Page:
Living with Chronic Pain
Chronic pain — physical discomfort that sticks around for months or years — is common. More than 1 in 5 Americans suffer from this condition.
Of these, 36.4% of sufferers live with what’s called high-impact chronic pain; pain that has been present for more than three months and restricts everyday life in at least one profound way — Inability to work, attend school, or complete household chores, for example.
Living with chronic pain, whether high-impact or other, brings challenges on multiple levels; psychological, physical, social, and to quality of life. Anxiety, depression, fear, poor sleep, and reduced resilience. Diminished engagement in physical activity and subsequent greater disability. Increased stress in relationships, including the one you have with yourself…
As a study published in the Journal of Pain Research said, incessant pain causes a “notable deterioration in the patient’s quality of life”. In short, it makes life harder.
Yet, there are ways to ease discomfort and wrest back control, function, and happiness. Here are seven evidence-based approaches for living well with chronic pain.
1. Cultivate a meditation practice
Have you ever noticed that pain can send your mind into a frenzy? Breaking free from mental chatter and worry is nearly impossible when you’re suffering? Meditation may help in a number of ways.A meditation practice can:
- Act as a painkiller
- Encourage resilience
- Rewire the brain to lessen discomfort
- Reduce the unpleasantness of pain
There are guided meditations available online. YouTube is a wonderful source. If you prefer, there will likely be a regular face-to-face class in your community as well.
2. Enjoy a healthy diet
As the old saying goes, “You are what you eat”. Your happy hormones, healing cells, and the matter of your brain and body are created from the nutrients you consume. Choose well!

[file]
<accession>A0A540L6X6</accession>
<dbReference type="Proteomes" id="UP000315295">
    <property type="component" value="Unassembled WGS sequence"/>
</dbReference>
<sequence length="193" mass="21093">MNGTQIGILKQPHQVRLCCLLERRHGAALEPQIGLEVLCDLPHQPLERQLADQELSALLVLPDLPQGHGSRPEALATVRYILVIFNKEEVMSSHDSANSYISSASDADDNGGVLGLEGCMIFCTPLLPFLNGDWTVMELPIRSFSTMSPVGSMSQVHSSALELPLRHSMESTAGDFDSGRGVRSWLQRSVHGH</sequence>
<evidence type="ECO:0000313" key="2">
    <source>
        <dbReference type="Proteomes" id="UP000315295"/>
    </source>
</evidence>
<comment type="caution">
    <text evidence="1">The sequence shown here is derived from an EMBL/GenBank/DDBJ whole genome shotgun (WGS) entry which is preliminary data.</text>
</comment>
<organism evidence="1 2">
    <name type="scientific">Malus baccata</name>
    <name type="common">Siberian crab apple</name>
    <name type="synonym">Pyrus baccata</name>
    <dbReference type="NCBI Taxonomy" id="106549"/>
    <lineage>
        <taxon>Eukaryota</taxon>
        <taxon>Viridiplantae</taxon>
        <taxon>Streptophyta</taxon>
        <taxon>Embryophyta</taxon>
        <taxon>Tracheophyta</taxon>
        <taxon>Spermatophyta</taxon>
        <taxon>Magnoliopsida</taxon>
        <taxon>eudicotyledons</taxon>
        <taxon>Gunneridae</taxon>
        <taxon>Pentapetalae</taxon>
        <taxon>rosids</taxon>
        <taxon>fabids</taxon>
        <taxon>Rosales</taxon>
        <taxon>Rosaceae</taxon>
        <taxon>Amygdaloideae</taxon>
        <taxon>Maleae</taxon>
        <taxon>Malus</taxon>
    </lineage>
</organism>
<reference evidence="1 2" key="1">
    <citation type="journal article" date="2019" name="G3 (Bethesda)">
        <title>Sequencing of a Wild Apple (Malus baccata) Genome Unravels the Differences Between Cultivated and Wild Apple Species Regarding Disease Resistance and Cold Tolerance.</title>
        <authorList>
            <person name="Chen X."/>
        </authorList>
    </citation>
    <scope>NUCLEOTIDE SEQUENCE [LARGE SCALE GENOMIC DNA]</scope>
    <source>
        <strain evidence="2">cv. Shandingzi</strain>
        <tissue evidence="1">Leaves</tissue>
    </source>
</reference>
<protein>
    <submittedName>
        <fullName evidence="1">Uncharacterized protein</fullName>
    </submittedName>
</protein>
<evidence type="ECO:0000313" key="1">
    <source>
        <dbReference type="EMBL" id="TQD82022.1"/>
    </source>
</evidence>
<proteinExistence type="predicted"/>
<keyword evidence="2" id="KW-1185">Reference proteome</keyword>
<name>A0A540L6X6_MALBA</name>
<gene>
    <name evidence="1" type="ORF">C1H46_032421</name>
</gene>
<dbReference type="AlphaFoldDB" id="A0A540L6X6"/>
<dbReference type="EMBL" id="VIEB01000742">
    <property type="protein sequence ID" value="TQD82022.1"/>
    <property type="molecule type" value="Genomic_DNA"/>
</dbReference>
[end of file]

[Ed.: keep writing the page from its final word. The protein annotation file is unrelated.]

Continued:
A low glycemic whole foods diet that contains fresh fruit and vegetables, leafy greens, nuts and seeds, eggs, and sources of healthy protein and fat is ideal.
3. Exercise, regularly
It’s natural to cower from physical activity when feeling sore. Living with chronic back pain, for example, makes the notion of a leisurely walk unpalatable. But your biology is designed to move, and often.
As the authors of a 2019 journal article said, exercise is a “viable therapeutic modality for the treatment of nearly all types of chronic pain conditions.”
Being active calms pain, reduces fatigue, increases physical fitness, and enhances quality of life. Choose a form of exercise you enjoy so you can stick with it.
The following are great exercises for chronic pain:
- Aqua aerobics
- Resistance training
- Speed walking
- Tai Chi
4. Reduce your stress
The purpose of discomfort is to alert us that a problem exists; that something needs our attention. If we touch a hot stovetop our hands will recoil. If we sprain an ankle, a sharp pain will stop us in our tracks. This immediately focuses our attention. Once the problem is dealt with and healing occurs, pain should cease.
However, in chronic pain the alarm system’s “off switch” falters. Part of the reason for this error resides in the brain; the center of sensation perception. The brain, then, is an important focus for finding relief.
Reducing stress appears to decouple, to separate, the sensation of pain from the alarm reaction. This allows the brain — through your conscious actions — to step-in and reduce suffering. Imagine it like a pause between the trigger and the pain; a space to jump in and block discomfort.
Stress reduction is one of the reasons that meditation is effective. But if you’re not fond of this approach, there are many others…
5. Join a support group
We, humans, are social creatures. We crave interaction, understanding, and belonging. Yet, living with chronic pain can be isolating. It’s no surprise, then, that support groups can provide a safe, encouraging space. A place to exchange experiences, share advice, to give and receive emotional support.